Project

nmatrix

0.39
No release in over 3 years
Low commit activity in last 3 years
NMatrix is a linear algebra library for Ruby, written mostly in C and C++.
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 Dependencies

Development

~> 1.6
~> 0.10
~> 10.3
>= 4.0.1, ~> 4.0
~> 2.14

Runtime

>= 1.3.5, ~> 1.3
 Project Readme

NMatrix¶ ↑

Join the chat at https://gitter.im/SciRuby/nmatrix

Fast Numerical Linear Algebra Library for Ruby

Description¶ ↑

NMatrix is a fast numerical linear algebra library for Ruby, with dense and sparse matrices, written mostly in C and C++ (and with experimental JRuby support). It is part of the SciRuby project.

NMatrix was inspired by NArray, by Masahiro Tanaka.

Several gems are provided in this repository:

  • nmatrix

  • nmatrix-java

  • nmatrix-atlas

  • nmatrix-lapacke

  • nmatrix-fftw

Installation¶ ↑

To install the latest stable version:

gem install nmatrix

NMatrix was originally written in C/C++, but an experimental JRuby version is also included (see instructions below for JRuby). For the MRI (C/C++) version, you need:

  • Ruby 2.0 or later

  • a compiler supporting C++11 (clang or GCC)

To install the nmatrix-atlas or nmatrix-lapacke extensions, an additional requirement is a compatible LAPACK library. Detailed directions for this step can be found here.

If you want to obtain the latest (development) code, you should generally do:

git clone https://github.com/SciRuby/nmatrix.git
cd nmatrix/
gem install bundler
bundle install
bundle exec rake compile
bundle exec rake spec

If you want to try out the code without installing:

bundle exec rake pry

To install:

bundle exec rake install

JRuby¶ ↑

First, you need to download Apache Commons Math 3.6.1 (the JAR, which you can find in the binary package). For example, in the NMatrix directory, do:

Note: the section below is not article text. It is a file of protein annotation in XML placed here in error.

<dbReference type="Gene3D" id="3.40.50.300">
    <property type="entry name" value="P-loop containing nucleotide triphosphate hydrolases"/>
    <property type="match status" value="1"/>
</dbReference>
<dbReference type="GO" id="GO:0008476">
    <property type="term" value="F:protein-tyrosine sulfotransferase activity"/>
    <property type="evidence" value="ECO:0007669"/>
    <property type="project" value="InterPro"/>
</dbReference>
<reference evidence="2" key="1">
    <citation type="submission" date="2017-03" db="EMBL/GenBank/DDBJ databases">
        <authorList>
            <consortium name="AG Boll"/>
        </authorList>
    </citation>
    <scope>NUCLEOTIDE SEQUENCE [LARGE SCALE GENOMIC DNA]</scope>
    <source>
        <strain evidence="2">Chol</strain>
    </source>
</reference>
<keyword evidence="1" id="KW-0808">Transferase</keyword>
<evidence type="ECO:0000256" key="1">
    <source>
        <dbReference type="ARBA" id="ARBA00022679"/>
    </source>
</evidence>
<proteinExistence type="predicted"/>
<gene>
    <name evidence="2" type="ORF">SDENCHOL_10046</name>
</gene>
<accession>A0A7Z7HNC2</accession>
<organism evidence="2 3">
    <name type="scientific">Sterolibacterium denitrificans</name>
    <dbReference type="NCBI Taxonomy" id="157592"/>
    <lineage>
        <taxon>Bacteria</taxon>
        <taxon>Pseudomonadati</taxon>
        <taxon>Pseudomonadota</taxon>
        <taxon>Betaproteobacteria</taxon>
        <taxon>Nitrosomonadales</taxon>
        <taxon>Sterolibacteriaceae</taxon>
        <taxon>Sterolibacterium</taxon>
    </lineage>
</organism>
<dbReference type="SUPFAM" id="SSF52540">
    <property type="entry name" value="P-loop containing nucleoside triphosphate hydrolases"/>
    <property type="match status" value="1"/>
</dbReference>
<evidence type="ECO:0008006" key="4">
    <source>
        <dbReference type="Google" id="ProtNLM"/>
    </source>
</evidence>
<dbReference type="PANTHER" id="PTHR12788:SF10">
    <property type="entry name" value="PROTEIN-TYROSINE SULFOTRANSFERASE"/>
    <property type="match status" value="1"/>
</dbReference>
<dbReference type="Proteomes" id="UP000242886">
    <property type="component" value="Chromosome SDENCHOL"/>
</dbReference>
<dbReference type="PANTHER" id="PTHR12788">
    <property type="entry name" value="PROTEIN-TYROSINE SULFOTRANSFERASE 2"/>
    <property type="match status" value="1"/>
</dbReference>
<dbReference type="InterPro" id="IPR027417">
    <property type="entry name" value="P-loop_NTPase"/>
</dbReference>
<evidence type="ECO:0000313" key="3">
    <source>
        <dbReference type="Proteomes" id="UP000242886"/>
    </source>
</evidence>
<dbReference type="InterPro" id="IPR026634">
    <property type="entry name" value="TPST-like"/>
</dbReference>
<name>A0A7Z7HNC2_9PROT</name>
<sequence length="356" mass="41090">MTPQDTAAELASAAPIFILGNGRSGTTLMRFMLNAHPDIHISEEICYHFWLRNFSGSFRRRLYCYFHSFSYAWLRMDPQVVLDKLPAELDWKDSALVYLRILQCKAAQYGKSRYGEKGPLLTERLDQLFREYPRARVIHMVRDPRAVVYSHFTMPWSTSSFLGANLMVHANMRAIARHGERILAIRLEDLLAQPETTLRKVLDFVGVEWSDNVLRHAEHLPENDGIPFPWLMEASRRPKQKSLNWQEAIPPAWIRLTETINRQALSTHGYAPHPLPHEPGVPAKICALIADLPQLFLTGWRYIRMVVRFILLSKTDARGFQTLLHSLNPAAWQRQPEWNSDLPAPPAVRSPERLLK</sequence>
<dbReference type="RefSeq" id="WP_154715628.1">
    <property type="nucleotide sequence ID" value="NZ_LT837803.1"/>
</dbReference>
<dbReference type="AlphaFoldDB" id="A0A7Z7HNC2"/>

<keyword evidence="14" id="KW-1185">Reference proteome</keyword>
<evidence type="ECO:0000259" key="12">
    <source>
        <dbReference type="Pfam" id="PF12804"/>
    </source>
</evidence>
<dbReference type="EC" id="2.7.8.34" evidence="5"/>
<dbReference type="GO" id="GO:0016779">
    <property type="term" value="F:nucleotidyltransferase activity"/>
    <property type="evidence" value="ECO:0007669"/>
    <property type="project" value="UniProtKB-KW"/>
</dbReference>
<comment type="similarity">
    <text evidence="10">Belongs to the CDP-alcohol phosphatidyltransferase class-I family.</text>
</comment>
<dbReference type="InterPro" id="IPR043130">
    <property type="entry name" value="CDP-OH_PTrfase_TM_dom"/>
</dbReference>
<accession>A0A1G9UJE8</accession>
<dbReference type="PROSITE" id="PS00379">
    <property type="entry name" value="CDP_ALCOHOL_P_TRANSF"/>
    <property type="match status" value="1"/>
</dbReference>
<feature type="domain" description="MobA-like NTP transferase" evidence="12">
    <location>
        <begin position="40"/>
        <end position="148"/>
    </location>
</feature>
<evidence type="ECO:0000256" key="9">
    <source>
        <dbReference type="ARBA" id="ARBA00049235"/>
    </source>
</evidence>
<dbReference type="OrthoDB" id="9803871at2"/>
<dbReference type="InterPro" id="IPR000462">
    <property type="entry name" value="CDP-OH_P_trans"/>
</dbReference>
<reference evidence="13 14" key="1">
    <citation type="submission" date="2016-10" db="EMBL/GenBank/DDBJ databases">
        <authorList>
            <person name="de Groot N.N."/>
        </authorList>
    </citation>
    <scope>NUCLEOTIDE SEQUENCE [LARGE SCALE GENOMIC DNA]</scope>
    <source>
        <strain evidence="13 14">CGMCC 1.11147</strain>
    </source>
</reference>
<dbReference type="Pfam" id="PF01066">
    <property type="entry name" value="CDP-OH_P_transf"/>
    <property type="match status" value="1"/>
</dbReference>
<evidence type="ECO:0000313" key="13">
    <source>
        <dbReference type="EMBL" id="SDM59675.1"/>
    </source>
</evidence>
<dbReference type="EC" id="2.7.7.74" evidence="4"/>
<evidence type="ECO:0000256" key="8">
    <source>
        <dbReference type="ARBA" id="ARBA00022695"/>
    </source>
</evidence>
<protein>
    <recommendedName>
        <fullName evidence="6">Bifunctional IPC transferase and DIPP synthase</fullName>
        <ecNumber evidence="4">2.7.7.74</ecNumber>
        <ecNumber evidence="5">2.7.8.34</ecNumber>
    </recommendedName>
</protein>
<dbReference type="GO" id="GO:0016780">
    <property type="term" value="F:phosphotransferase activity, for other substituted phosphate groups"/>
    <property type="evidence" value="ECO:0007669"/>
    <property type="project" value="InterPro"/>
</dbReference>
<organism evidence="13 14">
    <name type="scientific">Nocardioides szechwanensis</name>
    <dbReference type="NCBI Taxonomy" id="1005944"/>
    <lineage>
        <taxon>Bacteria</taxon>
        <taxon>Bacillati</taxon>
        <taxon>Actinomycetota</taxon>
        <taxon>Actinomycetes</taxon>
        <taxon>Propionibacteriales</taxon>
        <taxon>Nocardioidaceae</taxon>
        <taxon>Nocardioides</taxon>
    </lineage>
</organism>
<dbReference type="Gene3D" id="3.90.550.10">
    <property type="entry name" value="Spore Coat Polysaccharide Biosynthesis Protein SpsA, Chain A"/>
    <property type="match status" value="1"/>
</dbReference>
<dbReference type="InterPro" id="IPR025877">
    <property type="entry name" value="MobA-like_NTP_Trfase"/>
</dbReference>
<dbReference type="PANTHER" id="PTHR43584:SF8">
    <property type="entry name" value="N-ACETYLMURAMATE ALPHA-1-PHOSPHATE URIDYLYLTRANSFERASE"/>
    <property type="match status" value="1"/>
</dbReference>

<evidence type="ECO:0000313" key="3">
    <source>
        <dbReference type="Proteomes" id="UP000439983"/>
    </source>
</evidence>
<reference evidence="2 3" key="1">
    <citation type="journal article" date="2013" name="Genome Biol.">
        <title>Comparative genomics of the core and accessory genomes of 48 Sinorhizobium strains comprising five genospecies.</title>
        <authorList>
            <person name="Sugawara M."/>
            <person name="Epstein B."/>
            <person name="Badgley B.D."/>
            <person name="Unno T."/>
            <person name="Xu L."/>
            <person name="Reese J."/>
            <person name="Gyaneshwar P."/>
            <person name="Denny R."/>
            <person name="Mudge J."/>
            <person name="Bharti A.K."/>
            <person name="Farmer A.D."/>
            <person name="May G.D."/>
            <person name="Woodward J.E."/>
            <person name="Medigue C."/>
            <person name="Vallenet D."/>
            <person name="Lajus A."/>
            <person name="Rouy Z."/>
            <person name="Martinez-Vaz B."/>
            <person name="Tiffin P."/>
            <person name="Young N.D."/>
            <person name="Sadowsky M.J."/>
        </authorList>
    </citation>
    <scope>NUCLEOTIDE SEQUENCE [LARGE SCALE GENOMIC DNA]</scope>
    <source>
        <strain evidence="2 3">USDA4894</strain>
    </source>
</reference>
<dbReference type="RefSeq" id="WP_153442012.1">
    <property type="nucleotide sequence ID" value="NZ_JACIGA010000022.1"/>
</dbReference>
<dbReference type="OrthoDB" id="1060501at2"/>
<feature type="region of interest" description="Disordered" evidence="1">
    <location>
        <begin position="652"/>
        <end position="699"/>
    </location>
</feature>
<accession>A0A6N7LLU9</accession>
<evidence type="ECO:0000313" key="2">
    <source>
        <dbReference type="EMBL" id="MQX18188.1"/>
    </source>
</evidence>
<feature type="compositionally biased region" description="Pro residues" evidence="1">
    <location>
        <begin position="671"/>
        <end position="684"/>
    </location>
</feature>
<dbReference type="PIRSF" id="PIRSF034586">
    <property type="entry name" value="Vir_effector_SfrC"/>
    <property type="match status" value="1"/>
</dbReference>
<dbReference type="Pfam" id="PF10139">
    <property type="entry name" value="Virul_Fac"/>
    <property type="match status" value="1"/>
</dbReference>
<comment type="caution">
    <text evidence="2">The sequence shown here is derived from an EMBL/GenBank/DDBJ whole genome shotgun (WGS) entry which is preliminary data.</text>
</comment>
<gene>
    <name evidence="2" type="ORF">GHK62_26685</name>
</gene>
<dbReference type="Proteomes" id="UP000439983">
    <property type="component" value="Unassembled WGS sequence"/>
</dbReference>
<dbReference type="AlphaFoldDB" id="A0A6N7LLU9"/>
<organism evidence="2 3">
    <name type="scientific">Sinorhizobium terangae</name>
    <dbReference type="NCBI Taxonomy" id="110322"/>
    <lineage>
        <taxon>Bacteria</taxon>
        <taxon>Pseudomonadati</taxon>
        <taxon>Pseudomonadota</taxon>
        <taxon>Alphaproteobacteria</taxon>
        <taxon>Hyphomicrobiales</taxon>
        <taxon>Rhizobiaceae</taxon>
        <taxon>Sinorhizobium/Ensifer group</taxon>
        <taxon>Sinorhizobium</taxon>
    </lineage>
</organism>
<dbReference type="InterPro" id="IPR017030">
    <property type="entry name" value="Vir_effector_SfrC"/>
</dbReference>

wget https://www.apache.org/dist/commons/math/binaries/commons-math3-3.6.1-bin.tar.gz
tar zxvf commons-math3-3.6.1-bin.tar.gz
mkdir ext/nmatrix_java/vendor/
cp commons-math3-3.6.1/commons-math3-3.6.1.jar ext/nmatrix_java/vendor/

Next, create build directories:

mkdir -p ext/nmatrix_java/build/class
mkdir ext/nmatrix_java/target

Finally, compile and package as jar.

rake jruby

Plugins¶ ↑

The commands above build and install only the core nmatrix gem. If you want to build one or more of the plugin gems (nmatrix-atlas, nmatrix-lapacke) in addition to the core nmatrix gem, use the nmatrix_plugins= option, e.g. rake compile nmatrix_plugins=all, rake install nmatrix_plugins=atlas, rake clean nmatrix_plugins=atlas,lapacke. Each of these commands apply to the nmatrix gem and any additional plugin gems specified. For example, rake spec nmatrix_plugins=atlas will test both the core nmatrix gem and the nmatrix-atlas gem.

Upgrading from NMatrix 0.1.0¶ ↑

If your code requires features provided by ATLAS (Cholesky decomposition, singular value decomposition, eigenvalues/eigenvectors, inverses of matrices bigger than 3-by-3), your code now depends on the nmatrix-atlas gem. You will need to add this a dependency of your project and require 'nmatrix/atlas' in addition to require 'nmatrix'. In most cases, no further changes should be necessary, however there have been a few API changes, please check to see if these affect you.

Documentation¶ ↑

If you have a suggestion or want to add documentation for any class or method in NMatrix, please open an issue or send a pull request with the changes.

You can find the complete API documentation on our website.

Examples¶ ↑

Create a new NMatrix from a ruby Array:

>> require 'nmatrix'
>> NMatrix.new([2, 3], [0, 1, 2, 3, 4, 5], dtype: :int64)
=> [
    [0, 1, 2],
    [3, 4, 5]
   ]

Create a new NMatrix using the N shortcut:

>> m = N[ [2, 3, 4], [7, 8, 9] ]
=> [
    [2, 3, 4],
    [7, 8, 9]
   ]
>> m.inspect
=> #<NMatrix:0x007f8e121b6cf8shape:[2,3] dtype:int32 stype:dense>

The above output requires that you have a pretty-print-enabled console such as Pry; otherwise, you'll see the output given by inspect.

If you want to learn more about how to create a matrix, read the guide in our wiki.

Again, you can find the complete API documentation on our website.

Using advanced features provided by plugins¶ ↑